Leilu Nishmas Reb Eliyahu Tzion ben Reb Chananya Niasoff ז״ל
And in the merit of our partner in Torah, Yigal Yisroel ben Sofia, שיחי׳
How Could Anyone Suspect Moshe of Infidelity?
Five Perspectives on this Enigmatic Story—and the Maharal’s Definition of Marriage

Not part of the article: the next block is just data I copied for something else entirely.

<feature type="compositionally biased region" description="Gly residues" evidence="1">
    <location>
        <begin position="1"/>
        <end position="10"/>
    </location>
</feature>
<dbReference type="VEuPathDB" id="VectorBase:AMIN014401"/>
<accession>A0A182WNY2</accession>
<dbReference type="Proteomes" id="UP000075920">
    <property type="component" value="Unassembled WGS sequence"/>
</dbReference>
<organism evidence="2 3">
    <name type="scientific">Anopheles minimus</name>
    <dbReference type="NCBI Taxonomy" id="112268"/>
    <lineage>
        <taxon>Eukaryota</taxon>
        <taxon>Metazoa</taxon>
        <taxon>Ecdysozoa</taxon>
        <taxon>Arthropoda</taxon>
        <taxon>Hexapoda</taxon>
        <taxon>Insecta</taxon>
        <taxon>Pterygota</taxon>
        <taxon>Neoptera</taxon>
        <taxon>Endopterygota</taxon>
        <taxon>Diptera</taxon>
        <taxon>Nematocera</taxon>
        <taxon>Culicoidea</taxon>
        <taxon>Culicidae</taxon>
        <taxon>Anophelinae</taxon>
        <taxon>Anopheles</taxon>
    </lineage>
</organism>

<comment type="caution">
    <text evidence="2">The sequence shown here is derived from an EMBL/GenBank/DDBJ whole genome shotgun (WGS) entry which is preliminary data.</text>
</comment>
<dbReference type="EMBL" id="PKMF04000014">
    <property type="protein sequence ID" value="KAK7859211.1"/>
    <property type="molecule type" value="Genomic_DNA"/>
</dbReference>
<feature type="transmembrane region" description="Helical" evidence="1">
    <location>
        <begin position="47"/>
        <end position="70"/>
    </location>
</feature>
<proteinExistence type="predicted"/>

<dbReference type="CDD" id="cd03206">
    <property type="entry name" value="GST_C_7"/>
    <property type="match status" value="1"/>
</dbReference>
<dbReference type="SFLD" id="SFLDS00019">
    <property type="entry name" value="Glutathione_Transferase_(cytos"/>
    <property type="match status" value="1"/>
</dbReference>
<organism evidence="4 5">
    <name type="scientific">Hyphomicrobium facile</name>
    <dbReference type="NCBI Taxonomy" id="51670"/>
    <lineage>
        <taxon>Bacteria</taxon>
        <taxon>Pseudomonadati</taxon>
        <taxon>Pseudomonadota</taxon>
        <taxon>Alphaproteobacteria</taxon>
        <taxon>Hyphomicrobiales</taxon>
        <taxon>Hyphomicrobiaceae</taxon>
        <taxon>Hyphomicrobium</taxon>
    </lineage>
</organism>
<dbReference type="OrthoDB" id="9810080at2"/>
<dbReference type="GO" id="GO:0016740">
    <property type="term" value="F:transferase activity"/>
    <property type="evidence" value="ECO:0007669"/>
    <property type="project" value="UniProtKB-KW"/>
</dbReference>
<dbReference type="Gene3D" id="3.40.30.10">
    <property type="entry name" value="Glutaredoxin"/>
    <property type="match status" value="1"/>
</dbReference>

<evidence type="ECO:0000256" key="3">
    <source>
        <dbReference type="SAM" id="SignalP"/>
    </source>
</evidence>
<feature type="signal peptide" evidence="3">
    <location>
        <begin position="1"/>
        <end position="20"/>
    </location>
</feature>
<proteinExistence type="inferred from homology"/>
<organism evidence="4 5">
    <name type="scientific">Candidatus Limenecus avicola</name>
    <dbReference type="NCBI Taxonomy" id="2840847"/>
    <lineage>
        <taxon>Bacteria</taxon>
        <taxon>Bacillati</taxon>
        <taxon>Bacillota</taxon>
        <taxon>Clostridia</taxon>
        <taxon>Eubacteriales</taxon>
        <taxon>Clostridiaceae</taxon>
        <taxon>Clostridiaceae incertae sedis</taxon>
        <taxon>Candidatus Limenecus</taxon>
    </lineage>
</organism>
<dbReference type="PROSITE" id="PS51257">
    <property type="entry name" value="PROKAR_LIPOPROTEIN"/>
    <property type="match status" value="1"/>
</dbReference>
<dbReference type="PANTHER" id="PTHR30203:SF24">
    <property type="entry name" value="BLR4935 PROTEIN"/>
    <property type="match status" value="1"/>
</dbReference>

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This class was presented Sunday morning, 27 Sivan 5776, July 3, 2016, at Or Chaim Shul in Monsey, NY. It is probably one of the seemingly most absurd statements in the Talmud: “Moses heard and he fell on his face. What was the rumor Moses heard? Rabbi Shmuel the son of Nachmani said in the name of Rabbi Yonoson: He heard that they suspected him of having relations with a married woman.” But this seems insane, to say the least. Where did the Talmud get this from? The Torah merely states that Korach was challenging Moses’ leadership, not his fidelity? Furthermore, how could anybody take such a rumor seriously? How could Korach and his cronies spread such a ludicrous blood libel against the greatest prophet of all times, who gave the Jewish people all the laws against adultery and promiscuity, and about whom G-d said that “he is loyal in my entire home?” The class explores five perspectives, three of them from the Maharal of Prague. From his first interpretation we discover that the Talmud was not offering a new story here; rather it was explaining the depth and sophistication behind Korach’s mutiny. Korach’s argument was not hollow and brute; it was profound, and hence managed to attract the hearts of 250 Jewish prominent men. His argument is not to be easily dismissed; it is a wise viewpoint that requires deliberation. The argument was this: Moses is disrupting a sacred marriage. The concept of a Moshe, of a “Rebbe” in Jewish life according to Korach, is corrupt and dangerous.